Cold Years, have today released their new album, ‘Goodbye To Misery‘.

The ambitious follow-up to the acclaimed debut, Paradise (2020), was recorded by Neil Kennedy (Creeper, Boston Manor), Goodbye To Misery is 12 tracks born out of the want for a more positive future rather than the self-destruction and misery of its predecessor. “This record is us saying you can break away from those things that are bringing you down,” frontman Ross Gordon explains. “Its about standing up for yourself and not letting anybody tell you what you should or shouldnt be doing. Its a defiant statement.”

In addition to the album release, today Cold Years also release the music video for the poppy new single, Hey Jane.’ “Everyone has a Jane,” Gordon says. “Whether its a partner, a friend, a place, a cat or a dog — like its this person or thing or place that is with you no matter what. And you sometimes never feel good enough for them/it but it doesnt matter.”

This was probably coming. The dam was surely always going to break. Had you listened to Ross Gordon speak over the past few years, read between the lines of his lyrics, or paid attention to the more seething moments of Cold Years’ 2020 acclaimed debut album Paradise, you could have predicted that something had to give. As the incendiary spirit of the band’s new album Goodbye To Misery attests, “something” might be an understatement.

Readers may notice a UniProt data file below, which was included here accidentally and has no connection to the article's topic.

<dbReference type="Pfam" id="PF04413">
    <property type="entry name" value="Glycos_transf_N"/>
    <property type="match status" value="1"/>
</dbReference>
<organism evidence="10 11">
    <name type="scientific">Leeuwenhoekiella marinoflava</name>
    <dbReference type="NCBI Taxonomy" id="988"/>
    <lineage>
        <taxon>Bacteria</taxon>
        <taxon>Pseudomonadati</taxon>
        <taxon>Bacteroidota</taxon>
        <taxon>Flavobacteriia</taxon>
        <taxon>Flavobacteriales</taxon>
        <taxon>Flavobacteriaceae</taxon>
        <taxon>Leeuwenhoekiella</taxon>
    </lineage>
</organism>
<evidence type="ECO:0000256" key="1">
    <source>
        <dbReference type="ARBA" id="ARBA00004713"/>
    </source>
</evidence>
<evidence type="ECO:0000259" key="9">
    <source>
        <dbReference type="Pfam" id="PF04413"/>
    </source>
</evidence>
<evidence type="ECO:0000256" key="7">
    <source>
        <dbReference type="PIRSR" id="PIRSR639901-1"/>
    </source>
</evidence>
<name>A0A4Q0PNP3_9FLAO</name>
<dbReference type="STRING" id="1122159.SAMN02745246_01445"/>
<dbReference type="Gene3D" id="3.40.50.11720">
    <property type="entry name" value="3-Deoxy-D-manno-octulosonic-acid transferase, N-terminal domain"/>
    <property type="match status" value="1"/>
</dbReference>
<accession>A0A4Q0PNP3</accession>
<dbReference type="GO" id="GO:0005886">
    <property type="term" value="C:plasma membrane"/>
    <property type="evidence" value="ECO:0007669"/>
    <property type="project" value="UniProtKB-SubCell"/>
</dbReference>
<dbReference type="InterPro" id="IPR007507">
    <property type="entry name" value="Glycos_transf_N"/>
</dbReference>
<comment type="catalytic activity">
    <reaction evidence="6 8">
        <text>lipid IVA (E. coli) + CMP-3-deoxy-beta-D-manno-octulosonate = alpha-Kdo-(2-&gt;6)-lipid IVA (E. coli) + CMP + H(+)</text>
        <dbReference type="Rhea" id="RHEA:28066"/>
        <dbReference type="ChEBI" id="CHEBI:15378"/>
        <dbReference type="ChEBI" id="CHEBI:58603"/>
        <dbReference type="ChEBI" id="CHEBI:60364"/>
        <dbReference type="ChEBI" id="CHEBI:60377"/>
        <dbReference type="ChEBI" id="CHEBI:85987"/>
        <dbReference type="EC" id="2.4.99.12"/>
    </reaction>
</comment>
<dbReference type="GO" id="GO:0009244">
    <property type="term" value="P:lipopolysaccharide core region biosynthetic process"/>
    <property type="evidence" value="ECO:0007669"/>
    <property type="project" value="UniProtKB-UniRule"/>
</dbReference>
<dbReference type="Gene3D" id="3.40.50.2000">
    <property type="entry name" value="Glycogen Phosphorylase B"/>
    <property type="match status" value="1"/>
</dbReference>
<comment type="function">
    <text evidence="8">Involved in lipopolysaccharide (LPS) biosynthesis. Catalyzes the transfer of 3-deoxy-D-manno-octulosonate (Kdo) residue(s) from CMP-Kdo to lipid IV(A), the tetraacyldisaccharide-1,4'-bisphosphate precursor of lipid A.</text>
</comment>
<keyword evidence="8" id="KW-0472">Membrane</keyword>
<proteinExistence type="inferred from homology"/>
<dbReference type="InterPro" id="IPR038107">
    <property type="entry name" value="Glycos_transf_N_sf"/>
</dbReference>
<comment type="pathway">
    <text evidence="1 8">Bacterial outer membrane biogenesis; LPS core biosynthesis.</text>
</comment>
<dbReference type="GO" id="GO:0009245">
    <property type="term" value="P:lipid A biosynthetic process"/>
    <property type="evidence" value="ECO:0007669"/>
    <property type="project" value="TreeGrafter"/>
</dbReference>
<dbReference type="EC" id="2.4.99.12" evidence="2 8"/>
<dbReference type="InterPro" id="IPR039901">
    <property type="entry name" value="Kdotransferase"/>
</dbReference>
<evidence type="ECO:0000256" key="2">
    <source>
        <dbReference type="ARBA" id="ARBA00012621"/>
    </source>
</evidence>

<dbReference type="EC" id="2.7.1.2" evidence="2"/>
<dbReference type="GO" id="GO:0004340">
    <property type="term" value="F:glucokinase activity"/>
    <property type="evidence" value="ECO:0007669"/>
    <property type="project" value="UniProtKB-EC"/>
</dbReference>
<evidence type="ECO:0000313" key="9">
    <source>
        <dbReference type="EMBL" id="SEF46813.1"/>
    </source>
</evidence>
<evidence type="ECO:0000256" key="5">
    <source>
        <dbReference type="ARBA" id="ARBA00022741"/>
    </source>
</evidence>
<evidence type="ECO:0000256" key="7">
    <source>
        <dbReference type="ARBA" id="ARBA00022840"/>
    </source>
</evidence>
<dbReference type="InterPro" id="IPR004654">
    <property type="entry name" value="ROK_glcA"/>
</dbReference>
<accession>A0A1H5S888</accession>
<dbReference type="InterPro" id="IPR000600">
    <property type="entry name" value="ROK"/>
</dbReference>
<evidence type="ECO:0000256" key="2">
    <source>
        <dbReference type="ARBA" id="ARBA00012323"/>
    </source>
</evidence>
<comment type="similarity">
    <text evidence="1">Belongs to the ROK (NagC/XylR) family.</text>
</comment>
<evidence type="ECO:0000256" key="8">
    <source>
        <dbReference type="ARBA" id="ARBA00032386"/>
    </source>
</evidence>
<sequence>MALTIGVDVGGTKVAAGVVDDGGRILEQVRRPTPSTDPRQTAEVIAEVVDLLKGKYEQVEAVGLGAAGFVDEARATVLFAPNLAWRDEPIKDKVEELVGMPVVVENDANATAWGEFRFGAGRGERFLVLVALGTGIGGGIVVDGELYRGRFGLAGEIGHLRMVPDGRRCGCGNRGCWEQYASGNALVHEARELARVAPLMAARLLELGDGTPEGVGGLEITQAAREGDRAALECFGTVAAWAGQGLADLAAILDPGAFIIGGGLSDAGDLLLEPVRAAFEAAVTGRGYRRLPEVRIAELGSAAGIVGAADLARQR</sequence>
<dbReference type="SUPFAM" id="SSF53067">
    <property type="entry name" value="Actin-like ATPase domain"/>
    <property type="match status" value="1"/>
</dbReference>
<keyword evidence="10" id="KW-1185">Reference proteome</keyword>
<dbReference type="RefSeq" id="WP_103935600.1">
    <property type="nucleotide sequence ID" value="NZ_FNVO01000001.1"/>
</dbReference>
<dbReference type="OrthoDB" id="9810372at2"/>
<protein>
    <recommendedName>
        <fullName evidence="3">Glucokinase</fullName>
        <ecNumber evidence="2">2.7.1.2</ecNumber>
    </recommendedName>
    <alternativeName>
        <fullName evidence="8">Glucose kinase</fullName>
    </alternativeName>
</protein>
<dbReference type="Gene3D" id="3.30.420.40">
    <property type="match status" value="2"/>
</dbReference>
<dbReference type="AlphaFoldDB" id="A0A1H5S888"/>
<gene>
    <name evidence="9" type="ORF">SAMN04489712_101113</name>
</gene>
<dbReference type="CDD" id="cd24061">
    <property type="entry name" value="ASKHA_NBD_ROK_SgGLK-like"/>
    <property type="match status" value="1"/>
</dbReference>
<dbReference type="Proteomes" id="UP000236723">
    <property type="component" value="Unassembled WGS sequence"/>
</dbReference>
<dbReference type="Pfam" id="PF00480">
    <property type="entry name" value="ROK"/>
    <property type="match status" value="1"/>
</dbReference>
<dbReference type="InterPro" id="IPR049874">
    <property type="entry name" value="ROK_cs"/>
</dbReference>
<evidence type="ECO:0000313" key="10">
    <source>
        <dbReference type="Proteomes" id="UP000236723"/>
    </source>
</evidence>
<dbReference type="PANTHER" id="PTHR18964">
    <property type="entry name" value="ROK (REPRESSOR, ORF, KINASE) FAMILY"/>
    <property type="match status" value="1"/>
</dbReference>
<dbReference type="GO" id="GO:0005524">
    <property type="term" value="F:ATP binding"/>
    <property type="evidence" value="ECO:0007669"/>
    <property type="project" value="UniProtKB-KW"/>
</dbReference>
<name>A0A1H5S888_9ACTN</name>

Everything has changed. This is the sound of the fight-or-flight kicking in, of deciding that enough is enough, and the trio — completed by guitarist Finlay Urquhart and bassist Louis Craighead — demanding better. Most importantly, it’s them doing something about it all. The time for pissing and moaning is done. As Gordon succinctly puts it, “Im not self-destructive or miserable anymore.”

Of the 12 new songs that make up the record, only three were written in Aberdeen as Gordon picked up and moved to Glasgow to escape the suffocating environment he’s called home for his entire life. The tracks came out in a flurry of big city inspiration while Gordon, like millions of others in the UK, found himself on furlough. Because yes, the shadow that looms large over this story is the same one that continues to colour almost every aspect of all our daily lives. Forced, by lockdown, to share ideas with Craighead and Urquhart over email instead of letting things percolate in pubs over pints like they used to, the songs on Goodbye To Misery naturally shaped up in brand new ways. Infused with new energy and new feelings, the band decided to explore those impulses, stepping out of their collective comfort zones in the process.

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